‘Everybody was saying there are more people here than came to see the Queen. Well, she didn’t have any hit records.’ (George Harrison)
2014 marks the 50th anniversary of the world’s most famous band’s tour of Australia and Sydney’s Powerhouse Museum is celebrating their visit with a Beatles in Australia exhibition. The exhibition travels back in time and is an attempt to recreate the flavour of the sights and sounds of the total mayhem that was Beatlemania:- The screaming fans at the concerts…The press conferences and interviews…
Enticing and exciting this is a rather small exhibition that is jam packed with fascinating facts, memorabilia, newsreel footage and trivia, Did you know that Paul McCartney plays the guitar left handed? That Jimmie Nicol filled in for Ringo in Sydney as the drummer because Ringo had tonsillitis?
The exhibition is on Level 2 of the Powerhouse, well laid out and designed in the now retro style of the era.. We are back in the 1960’s, in June 1964 to be precise, and Beatlemania has hit Australia with a vengeance. The group was here in Australia for thirteen days and it was a whirlwind of mob insanity. Nothing had ever been seen like it as 300,000 screaming Adelaide fans would testify.
The Sydney arrival of the Fab Four was wet and windy but TV crews were there.
What is interesting is how the visit is put into context with the growth of ‘the teenager ‘, and a reminder of who else was high in the musical charts at the time, such as Lonnie Donnegan and Winifred Atwell plus bands like the Easybeats and the Twilights, and a group of ex-Brits in Brisbane called the Bee Gees who were also starting out. The exhibition also makes reference to the Beatles tour to New Zealand.
There is a marvellous collection of scrapbooks and newspaper clippings and a map of the tour. And there is a rare glimpse into the detailed planning that took place in the days and weeks leading up to The Beatles’ arrival in Australia.
Pick up a klunky old black telephone of the era and listen to interviews from a page boy who worked at one of the motels where the group stayed…an air hostess who worked with them…Johnny Chester who toured Australia with them …There are also interviews with Ken Brodziak their promoter and screenings of the TV interviews .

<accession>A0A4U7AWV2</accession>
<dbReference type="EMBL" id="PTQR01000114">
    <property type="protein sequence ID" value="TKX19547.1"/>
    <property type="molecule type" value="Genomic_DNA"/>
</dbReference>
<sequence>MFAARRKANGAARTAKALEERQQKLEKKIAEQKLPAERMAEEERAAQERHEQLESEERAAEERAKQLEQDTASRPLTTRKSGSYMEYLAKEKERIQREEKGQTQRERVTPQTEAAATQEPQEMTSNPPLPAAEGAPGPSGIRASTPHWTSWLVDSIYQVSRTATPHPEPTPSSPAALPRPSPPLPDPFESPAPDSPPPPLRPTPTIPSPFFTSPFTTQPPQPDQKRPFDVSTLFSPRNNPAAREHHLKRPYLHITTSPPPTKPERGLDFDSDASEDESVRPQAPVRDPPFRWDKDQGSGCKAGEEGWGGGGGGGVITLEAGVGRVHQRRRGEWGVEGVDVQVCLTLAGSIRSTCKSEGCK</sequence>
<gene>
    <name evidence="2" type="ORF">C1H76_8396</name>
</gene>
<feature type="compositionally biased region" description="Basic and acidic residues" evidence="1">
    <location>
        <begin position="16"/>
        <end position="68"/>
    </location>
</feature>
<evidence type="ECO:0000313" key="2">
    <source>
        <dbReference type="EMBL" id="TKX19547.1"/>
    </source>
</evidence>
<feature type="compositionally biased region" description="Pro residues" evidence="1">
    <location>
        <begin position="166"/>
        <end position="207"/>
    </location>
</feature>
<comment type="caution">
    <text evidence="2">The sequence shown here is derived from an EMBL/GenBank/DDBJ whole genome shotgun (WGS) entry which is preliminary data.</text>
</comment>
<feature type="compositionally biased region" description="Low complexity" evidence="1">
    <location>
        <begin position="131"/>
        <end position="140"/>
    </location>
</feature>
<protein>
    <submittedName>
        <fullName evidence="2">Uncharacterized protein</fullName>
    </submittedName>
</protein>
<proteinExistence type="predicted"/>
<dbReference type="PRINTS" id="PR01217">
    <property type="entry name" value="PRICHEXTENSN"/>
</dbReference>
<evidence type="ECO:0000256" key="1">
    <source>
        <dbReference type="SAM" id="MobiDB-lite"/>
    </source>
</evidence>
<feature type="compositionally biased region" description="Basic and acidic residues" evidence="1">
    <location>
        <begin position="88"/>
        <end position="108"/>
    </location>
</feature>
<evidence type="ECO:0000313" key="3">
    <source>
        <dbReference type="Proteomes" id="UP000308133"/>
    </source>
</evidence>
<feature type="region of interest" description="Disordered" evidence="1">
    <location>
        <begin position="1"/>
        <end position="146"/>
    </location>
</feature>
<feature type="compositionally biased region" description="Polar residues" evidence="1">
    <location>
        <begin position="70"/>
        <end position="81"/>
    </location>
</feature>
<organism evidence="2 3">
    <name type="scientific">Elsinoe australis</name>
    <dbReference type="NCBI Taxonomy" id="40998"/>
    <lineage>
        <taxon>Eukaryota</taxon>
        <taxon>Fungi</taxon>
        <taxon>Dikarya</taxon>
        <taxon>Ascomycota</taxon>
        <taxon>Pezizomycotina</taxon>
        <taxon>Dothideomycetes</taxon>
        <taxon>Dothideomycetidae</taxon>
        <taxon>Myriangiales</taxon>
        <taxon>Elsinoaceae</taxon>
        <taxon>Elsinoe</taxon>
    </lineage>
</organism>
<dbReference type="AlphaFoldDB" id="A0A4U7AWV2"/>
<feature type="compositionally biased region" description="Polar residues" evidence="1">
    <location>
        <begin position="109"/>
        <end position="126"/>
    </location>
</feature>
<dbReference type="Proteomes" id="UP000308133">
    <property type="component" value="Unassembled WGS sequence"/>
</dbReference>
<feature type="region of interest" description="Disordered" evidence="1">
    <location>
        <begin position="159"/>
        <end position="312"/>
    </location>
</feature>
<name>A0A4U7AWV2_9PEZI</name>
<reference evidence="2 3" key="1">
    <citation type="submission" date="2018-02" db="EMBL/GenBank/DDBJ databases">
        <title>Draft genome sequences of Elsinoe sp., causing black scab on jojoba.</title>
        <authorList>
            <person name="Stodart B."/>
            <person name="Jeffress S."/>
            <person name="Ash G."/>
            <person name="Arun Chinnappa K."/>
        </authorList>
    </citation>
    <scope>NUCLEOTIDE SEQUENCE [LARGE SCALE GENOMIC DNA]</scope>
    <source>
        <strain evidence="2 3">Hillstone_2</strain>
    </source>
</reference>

There are stamps, plastic figurines, posters, record covers , tea sets , tea caddies, writing pads, curtain, wigs , combs, buttons/badges .. you name it! As well as letters documenting the establishment of the Australian Beatles fan club.
A suit worn by John Lennon, on loan from London’s Victoria and Albert Museum, is a focus of the exhibition and links in with the examination of how fashions changed at the time,– men’s hair suddenly came forward, rather than sweeping back, and women’s hair came down, as they abandoned the bouffant styles of the previous decade. Shoes now became pointed, trousers became tighter, and the mod look – neat suits – almost became a uniform for young men.
There is a wonderful section in the glitzy Kings Cinema where you can watch umpteen newsreels of the screaming crowds. And there is another section outside, with comfy cushions and headsets, where there is black and white footage of performances continually screening. Another section is arranged like an ice cream parlour of the period with a Beatles jukebox playing their hits. Towards the end of the exhibition there is a section where you can leave your impressions/memories of the tour and the Beatles.
Curated by Paul Cox , The Beatles in Australia exhibition will be at the Powerhouse Museum in Sydney until 16 February 2014 and then moves to Melbourne’s Art Centre from 8 March until 1 July 2014. For more information visit, – http://www.powerhousemuseum.com